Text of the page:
11. RW said on October 12, 2013 at 4:03 am ... #

    Death is a part of life. Embrace it. Life is short. Make the best of it now. you WILL see your Dad again. I promise!

  12. matthew said on October 23, 2014 at 10:18 pm ... #

    I am an only child and it had been my dad and I since my parents divorced with I was 13. I am now 34 and have been without my dad for 6 months. I lost him to cancer two months after his diagnoses. My mom is still around but has not been here for me and when I ask for help she tells me 3 hours is to far for her to drive. My dad was the youngest of 10 and my mom the oldest of 6 and I have had no support from any of them through any of this. It has been a nightmare. Just loosing him is more than I could handle. He was my best friend and only being 56 had so many good years left, i thought. I have good and bad days and sometimes its is hard to find a reason to go on, but I know he would be disappointed if I didn’t. I wish there was something I could do to help others with their pain and make it better. I have been finding some peace in meditation and pursuing my spiritual side. The one thing that has helped me the most through all of this is the notion that
    “our greatest accomplishments can be inspired by our greatest defeats”. if you really love the one you loose then use that pain and sadness for motivation. the lower you go the higher you can rise. the good will be that much better with having felt such a horrible loss. opposites are actually the same only separated by degrees of variance. means to me that if you feel pain from something you can feel the opposite from that same thing depending on the approach that you choose. That being said the loss of my father is possible the single most important happening in my life. If I don’t use the pain for changing my life then I fail him and myself. I know he is still with me and feel his presence from time to time. Sorry for your loss and I appologize for my rambling. try to find a reason to go on and don’t give up hope.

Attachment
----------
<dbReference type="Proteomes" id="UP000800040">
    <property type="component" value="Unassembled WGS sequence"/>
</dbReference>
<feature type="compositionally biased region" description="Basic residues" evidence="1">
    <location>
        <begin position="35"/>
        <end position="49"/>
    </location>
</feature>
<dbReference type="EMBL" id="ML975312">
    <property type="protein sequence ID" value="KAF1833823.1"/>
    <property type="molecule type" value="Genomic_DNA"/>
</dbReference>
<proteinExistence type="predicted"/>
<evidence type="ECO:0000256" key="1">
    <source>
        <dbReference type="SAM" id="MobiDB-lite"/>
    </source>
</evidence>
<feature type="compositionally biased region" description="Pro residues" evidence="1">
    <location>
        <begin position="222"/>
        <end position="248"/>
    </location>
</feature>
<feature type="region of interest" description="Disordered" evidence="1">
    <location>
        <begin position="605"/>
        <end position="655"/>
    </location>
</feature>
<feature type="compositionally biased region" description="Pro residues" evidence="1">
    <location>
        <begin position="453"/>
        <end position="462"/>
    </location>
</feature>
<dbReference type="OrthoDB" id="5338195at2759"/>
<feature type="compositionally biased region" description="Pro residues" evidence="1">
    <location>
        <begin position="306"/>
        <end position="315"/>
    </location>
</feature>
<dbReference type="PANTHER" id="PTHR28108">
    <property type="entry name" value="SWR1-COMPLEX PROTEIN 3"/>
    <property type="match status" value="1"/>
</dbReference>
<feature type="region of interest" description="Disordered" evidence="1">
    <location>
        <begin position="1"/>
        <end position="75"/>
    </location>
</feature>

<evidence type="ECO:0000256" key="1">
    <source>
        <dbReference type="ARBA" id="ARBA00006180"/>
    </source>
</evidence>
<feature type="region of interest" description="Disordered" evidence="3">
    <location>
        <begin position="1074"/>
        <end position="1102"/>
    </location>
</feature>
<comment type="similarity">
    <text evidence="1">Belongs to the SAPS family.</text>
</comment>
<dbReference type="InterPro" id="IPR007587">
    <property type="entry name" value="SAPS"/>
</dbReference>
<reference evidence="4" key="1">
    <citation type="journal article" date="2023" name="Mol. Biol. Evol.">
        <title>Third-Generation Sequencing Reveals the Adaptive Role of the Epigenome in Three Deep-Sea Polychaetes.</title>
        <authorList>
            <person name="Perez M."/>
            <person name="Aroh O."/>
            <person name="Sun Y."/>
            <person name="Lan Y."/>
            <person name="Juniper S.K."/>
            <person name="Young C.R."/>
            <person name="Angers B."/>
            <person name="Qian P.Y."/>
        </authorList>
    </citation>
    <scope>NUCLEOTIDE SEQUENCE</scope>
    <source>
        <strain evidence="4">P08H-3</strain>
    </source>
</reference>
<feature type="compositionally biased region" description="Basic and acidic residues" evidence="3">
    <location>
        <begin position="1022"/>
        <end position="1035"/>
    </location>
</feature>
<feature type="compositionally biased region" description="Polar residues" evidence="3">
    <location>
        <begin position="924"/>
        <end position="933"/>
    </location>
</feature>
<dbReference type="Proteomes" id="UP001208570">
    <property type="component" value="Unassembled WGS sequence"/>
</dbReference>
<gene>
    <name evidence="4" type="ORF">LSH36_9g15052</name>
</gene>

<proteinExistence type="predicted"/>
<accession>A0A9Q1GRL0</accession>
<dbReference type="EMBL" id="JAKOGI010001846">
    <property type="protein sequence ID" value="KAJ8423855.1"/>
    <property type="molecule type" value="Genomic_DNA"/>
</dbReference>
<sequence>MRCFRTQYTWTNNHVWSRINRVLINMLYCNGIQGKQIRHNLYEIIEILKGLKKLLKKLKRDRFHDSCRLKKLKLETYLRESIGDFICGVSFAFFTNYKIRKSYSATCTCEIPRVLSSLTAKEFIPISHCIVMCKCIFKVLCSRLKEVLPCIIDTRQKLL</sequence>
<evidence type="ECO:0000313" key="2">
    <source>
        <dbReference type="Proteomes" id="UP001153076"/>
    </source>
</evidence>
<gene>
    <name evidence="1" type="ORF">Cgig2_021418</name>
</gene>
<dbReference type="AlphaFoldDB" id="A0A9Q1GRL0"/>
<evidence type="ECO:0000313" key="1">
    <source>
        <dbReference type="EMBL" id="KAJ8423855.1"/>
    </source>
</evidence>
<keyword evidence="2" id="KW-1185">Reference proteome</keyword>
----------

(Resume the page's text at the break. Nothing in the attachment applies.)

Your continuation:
13. M. said on December 7, 2014 at 12:17 pm ... #

    My father did not die yet but he will. Soon. He is a physically healthy man, in his nineties, but he is sad & tired after my mom died and wants to go too. He is my best friend. Had been all my life. I retired and moved out of my house to be with them in their last years. My mom died from Alzheimer and we both grieved together and coped with her loss for 2 years. I took care of her for 10 years. And now he wants to die too and stooped eating in spite of anti-depressive drugs. He is lucid. Has been interviewed by 2 psychiatrists. They sad he is not depressed nor senile: he has made a lucid decision and he asked me to honor that. So, he is still alive but dying. In front of me. Such an unbearable pain for me to watch him depart deliberately. I have 2 grandchildren. But nothing substitutes my fater and to mourn him alive is just unbelievable.